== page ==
The Hay Festival Cartagena de Indias, a literature and arts festival, has established a powerful means for Colombians to discover other cultures, and share their own, through words and stories told, read, and sung.
“I believe that Colombia sees the festival as a bridge for sharing, for exchanging [ideas] with the world,” Festival Director Cristina Fuentes told Colombia Reports.
The late Mexican writer Carlos Fuentes encouraged Hay, which started in Wales in 1988, to choose Cartagena as its site for an annual festival that focuses on Latin America. In 2004, Cartagena hosted its first, but like Director Cristina Fuentes pointed out, “every festival is a different animal.”
“For example, in Mexico the Hay Xalapa festival is a very academic festival. What’s happening in Mexico with its problems…immigration, violence…the festival previews the reality of the moment.”
Hay Cartagena, however, turns the focus away from problems and instead focuses on the vibrancy of Caribbean coastal culture, which possesses a rich storytelling tradition. It lets local children discover other worlds by emphasizing programs for young Colombians to participate in music, stories and dances from other cultures. In this way, Hay Cartagena is a special festival because of its inclusive, intergenerational attitude toward cultural exchange.
“A lot of other festival events are held with a closed door,” explains the Hay Director. “Cartagena is like a theater, like a cinema. It includes the people from Cartagena…it’s more focused on Colombia. It’s a more democratic place [where] the whole world can have access.”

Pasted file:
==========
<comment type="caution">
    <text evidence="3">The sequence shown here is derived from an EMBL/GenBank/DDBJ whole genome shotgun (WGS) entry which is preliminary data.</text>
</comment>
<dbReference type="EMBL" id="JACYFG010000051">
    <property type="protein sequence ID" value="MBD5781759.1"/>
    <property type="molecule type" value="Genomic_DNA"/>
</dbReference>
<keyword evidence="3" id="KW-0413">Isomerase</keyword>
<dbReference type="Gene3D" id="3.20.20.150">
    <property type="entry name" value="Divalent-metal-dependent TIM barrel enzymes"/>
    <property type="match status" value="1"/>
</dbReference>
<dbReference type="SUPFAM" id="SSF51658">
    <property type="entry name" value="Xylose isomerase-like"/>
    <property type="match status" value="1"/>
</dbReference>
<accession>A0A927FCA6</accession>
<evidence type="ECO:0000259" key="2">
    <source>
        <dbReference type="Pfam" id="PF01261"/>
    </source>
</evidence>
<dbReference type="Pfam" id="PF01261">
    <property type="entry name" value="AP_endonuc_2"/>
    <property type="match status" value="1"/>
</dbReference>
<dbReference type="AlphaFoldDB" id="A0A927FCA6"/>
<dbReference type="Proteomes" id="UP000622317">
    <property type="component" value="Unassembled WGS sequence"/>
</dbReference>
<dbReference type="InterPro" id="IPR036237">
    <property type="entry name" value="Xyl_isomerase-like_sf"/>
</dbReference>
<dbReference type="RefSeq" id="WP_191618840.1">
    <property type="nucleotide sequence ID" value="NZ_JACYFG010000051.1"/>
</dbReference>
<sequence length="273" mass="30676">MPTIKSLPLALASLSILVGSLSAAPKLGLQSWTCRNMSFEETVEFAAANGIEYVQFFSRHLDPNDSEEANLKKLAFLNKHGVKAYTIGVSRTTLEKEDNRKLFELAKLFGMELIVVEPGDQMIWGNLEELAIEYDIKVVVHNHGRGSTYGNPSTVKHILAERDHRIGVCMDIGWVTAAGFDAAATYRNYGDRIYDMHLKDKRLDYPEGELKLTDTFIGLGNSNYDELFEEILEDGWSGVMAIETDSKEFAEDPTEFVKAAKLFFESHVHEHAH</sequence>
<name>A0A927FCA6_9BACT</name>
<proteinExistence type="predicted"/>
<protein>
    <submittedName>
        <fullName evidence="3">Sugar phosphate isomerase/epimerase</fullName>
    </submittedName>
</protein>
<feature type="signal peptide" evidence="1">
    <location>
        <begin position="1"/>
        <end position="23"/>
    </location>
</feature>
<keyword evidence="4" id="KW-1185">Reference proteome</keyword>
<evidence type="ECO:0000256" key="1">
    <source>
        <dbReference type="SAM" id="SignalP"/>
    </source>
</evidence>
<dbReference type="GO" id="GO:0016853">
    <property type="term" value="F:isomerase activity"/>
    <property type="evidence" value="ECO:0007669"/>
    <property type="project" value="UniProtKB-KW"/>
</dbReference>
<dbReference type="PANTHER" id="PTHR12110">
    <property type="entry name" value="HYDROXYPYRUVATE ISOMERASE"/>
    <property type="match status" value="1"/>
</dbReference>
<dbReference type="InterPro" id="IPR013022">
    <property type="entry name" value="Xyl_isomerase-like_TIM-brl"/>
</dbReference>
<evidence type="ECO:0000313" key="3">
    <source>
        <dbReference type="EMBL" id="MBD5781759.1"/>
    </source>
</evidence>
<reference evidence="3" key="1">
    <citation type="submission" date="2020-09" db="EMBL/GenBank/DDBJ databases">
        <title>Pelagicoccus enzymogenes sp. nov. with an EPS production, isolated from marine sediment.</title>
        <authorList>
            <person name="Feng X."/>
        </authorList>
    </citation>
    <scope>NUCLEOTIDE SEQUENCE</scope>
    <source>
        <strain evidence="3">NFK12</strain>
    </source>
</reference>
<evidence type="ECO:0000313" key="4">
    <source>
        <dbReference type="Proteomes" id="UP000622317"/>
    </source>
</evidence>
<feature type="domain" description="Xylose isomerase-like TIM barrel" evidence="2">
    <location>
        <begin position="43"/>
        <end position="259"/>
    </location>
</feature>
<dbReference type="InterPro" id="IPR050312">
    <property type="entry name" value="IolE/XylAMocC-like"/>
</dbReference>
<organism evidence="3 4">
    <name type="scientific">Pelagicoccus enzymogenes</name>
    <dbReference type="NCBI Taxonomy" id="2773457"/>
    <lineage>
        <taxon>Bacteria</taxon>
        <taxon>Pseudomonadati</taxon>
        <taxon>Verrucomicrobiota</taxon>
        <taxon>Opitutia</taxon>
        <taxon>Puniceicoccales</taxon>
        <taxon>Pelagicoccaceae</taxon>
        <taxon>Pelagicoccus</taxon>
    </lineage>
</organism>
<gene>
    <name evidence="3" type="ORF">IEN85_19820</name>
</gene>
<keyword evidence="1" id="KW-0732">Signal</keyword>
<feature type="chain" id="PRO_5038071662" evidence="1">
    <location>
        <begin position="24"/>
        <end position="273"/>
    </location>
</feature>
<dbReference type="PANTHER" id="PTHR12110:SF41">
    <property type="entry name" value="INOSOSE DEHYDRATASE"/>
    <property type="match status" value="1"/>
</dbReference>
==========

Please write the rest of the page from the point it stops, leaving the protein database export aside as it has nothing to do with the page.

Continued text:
For a country whose history is torn by conflict and for a place historically perceived by foreigners as violent and dangerous, Hay Cartagena is a way for Colombians to express an understated part of their history and culture — a more positive view of their country. Likewise, the exchange lets them access a community of people, from general enthusiasts to greats like Salman Rushdie and Jonathan Franzen, who are willing to share their perspectives in return.
Director Cristina Fuentes said that there is a strong focus on activating relationships among festival-goers. The director said she hopes attendees will walk away from the festival with “a new idea, a great conversation, or a new friend.”
Carlos Fuentes, who was a leading member of Hay Cartagena’s cast up until his death, said that “there isn’t creation without tradition, and there isn’t tradition without creation.”
Indeed it is the layers of tradition hidden within Cartagena’s narrow streets, residing within its grandiose theaters and gardens, alive in the minds of its people, that could serve as the first pieces for sharing Colombia’s stories with those who are willing to listen and for building a stronger bridge with the rest of the world.